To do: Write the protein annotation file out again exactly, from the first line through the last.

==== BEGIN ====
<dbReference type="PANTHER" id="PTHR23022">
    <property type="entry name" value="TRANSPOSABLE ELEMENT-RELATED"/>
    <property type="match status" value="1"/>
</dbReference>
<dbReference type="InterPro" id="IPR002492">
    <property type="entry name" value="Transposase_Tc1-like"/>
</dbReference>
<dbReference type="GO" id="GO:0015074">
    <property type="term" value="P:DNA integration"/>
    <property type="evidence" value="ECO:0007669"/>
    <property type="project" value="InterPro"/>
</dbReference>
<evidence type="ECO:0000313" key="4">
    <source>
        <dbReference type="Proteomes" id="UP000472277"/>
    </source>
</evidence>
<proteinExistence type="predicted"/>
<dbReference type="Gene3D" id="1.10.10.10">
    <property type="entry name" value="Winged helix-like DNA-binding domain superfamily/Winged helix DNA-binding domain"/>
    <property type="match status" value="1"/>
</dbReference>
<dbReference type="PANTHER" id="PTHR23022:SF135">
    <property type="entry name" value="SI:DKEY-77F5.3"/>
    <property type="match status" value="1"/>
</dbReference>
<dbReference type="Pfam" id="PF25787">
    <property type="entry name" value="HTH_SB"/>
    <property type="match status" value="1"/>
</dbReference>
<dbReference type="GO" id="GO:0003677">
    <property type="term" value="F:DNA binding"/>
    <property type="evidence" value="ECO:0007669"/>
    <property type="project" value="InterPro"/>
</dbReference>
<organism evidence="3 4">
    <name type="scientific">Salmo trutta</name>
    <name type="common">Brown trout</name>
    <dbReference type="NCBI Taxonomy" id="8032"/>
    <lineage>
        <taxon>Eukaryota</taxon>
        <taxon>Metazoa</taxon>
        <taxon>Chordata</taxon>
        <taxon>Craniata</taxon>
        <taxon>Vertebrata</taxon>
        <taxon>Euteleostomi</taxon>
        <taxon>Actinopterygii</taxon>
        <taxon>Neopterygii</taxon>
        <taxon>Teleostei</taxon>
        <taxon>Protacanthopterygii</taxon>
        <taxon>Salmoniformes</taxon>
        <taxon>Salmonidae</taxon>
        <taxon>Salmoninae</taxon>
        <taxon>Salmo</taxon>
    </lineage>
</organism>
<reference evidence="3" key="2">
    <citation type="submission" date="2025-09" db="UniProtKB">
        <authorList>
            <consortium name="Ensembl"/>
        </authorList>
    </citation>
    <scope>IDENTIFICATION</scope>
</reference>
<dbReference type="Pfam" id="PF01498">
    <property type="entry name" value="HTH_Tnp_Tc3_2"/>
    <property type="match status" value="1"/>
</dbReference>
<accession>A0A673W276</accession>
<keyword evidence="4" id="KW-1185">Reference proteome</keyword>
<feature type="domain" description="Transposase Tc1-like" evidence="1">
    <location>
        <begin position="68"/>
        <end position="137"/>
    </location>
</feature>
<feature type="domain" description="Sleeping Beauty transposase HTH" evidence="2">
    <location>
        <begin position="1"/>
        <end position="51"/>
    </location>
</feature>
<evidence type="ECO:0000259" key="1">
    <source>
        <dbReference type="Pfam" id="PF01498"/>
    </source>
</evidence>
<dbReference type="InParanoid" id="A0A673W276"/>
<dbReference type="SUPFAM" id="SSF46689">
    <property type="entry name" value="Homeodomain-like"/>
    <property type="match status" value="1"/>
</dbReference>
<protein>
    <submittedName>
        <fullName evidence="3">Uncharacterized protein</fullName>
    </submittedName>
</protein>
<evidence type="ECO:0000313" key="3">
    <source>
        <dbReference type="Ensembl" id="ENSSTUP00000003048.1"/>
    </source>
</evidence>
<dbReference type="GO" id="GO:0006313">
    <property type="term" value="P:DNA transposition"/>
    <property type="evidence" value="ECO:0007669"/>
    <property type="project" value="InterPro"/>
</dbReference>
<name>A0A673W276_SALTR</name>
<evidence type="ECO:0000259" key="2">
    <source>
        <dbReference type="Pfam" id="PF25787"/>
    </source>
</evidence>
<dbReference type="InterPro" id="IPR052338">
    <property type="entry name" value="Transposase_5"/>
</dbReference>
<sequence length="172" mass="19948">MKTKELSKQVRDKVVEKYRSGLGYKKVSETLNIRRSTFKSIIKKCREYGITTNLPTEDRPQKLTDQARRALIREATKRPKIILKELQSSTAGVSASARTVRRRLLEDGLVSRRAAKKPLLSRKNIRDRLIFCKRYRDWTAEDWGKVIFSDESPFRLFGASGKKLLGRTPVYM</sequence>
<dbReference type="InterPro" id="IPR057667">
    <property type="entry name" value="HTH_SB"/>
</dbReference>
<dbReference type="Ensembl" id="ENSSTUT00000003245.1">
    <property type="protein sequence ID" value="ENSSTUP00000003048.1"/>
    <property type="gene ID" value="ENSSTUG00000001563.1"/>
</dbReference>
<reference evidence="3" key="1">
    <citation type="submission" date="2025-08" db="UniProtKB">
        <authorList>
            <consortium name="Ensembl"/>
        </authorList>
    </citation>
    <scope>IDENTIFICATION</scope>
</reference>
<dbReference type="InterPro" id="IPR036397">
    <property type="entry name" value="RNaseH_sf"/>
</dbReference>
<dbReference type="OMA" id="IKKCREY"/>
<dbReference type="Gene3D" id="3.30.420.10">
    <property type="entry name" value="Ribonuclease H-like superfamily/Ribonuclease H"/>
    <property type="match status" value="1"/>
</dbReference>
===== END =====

<dbReference type="PANTHER" id="PTHR23022">
    <property type="entry name" value="TRANSPOSABLE ELEMENT-RELATED"/>
    <property type="match status" value="1"/>
</dbReference>
<dbReference type="InterPro" id="IPR002492">
    <property type="entry name" value="Transposase_Tc1-like"/>
</dbReference>
<dbReference type="GO" id="GO:0015074">
    <property type="term" value="P:DNA integration"/>
    <property type="evidence" value="ECO:0007669"/>
    <property type="project" value="InterPro"/>
</dbReference>
<evidence type="ECO:0000313" key="4">
    <source>
        <dbReference type="Proteomes" id="UP000472277"/>
    </source>
</evidence>
<proteinExistence type="predicted"/>
<dbReference type="Gene3D" id="1.10.10.10">
    <property type="entry name" value="Winged helix-like DNA-binding domain superfamily/Winged helix DNA-binding domain"/>
    <property type="match status" value="1"/>
</dbReference>
<dbReference type="PANTHER" id="PTHR23022:SF135">
    <property type="entry name" value="SI:DKEY-77F5.3"/>
    <property type="match status" value="1"/>
</dbReference>
<dbReference type="Pfam" id="PF25787">
    <property type="entry name" value="HTH_SB"/>
    <property type="match status" value="1"/>
</dbReference>
<dbReference type="GO" id="GO:0003677">
    <property type="term" value="F:DNA binding"/>
    <property type="evidence" value="ECO:0007669"/>
    <property type="project" value="InterPro"/>
</dbReference>
<organism evidence="3 4">
    <name type="scientific">Salmo trutta</name>
    <name type="common">Brown trout</name>
    <dbReference type="NCBI Taxonomy" id="8032"/>
    <lineage>
        <taxon>Eukaryota</taxon>
        <taxon>Metazoa</taxon>
        <taxon>Chordata</taxon>
        <taxon>Craniata</taxon>
        <taxon>Vertebrata</taxon>
        <taxon>Euteleostomi</taxon>
        <taxon>Actinopterygii</taxon>
        <taxon>Neopterygii</taxon>
        <taxon>Teleostei</taxon>
        <taxon>Protacanthopterygii</taxon>
        <taxon>Salmoniformes</taxon>
        <taxon>Salmonidae</taxon>
        <taxon>Salmoninae</taxon>
        <taxon>Salmo</taxon>
    </lineage>
</organism>
<reference evidence="3" key="2">
    <citation type="submission" date="2025-09" db="UniProtKB">
        <authorList>
            <consortium name="Ensembl"/>
        </authorList>
    </citation>
    <scope>IDENTIFICATION</scope>
</reference>
<dbReference type="Pfam" id="PF01498">
    <property type="entry name" value="HTH_Tnp_Tc3_2"/>
    <property type="match status" value="1"/>
</dbReference>
<accession>A0A673W276</accession>
<keyword evidence="4" id="KW-1185">Reference proteome</keyword>
<feature type="domain" description="Transposase Tc1-like" evidence="1">
    <location>
        <begin position="68"/>
        <end position="137"/>
    </location>
</feature>
<feature type="domain" description="Sleeping Beauty transposase HTH" evidence="2">
    <location>
        <begin position="1"/>
        <end position="51"/>
    </location>
</feature>
<evidence type="ECO:0000259" key="1">
    <source>
        <dbReference type="Pfam" id="PF01498"/>
    </source>
</evidence>
<dbReference type="InParanoid" id="A0A673W276"/>
<dbReference type="SUPFAM" id="SSF46689">
    <property type="entry name" value="Homeodomain-like"/>
    <property type="match status" value="1"/>
</dbReference>
<protein>
    <submittedName>
        <fullName evidence="3">Uncharacterized protein</fullName>
    </submittedName>
</protein>
<evidence type="ECO:0000313" key="3">
    <source>
        <dbReference type="Ensembl" id="ENSSTUP00000003048.1"/>
    </source>
</evidence>
<dbReference type="GO" id="GO:0006313">
    <property type="term" value="P:DNA transposition"/>
    <property type="evidence" value="ECO:0007669"/>
    <property type="project" value="InterPro"/>
</dbReference>
<name>A0A673W276_SALTR</name>
<evidence type="ECO:0000259" key="2">
    <source>
        <dbReference type="Pfam" id="PF25787"/>
    </source>
</evidence>
<dbReference type="InterPro" id="IPR052338">
    <property type="entry name" value="Transposase_5"/>
</dbReference>
<sequence length="172" mass="19948">MKTKELSKQVRDKVVEKYRSGLGYKKVSETLNIRRSTFKSIIKKCREYGITTNLPTEDRPQKLTDQARRALIREATKRPKIILKELQSSTAGVSASARTVRRRLLEDGLVSRRAAKKPLLSRKNIRDRLIFCKRYRDWTAEDWGKVIFSDESPFRLFGASGKKLLGRTPVYM</sequence>
<dbReference type="InterPro" id="IPR057667">
    <property type="entry name" value="HTH_SB"/>
</dbReference>
<dbReference type="Ensembl" id="ENSSTUT00000003245.1">
    <property type="protein sequence ID" value="ENSSTUP00000003048.1"/>
    <property type="gene ID" value="ENSSTUG00000001563.1"/>
</dbReference>
<reference evidence="3" key="1">
    <citation type="submission" date="2025-08" db="UniProtKB">
        <authorList>
            <consortium name="Ensembl"/>
        </authorList>
    </citation>
    <scope>IDENTIFICATION</scope>
</reference>
<dbReference type="InterPro" id="IPR036397">
    <property type="entry name" value="RNaseH_sf"/>
</dbReference>
<dbReference type="OMA" id="IKKCREY"/>
<dbReference type="Gene3D" id="3.30.420.10">
    <property type="entry name" value="Ribonuclease H-like superfamily/Ribonuclease H"/>
    <property type="match status" value="1"/>
</dbReference>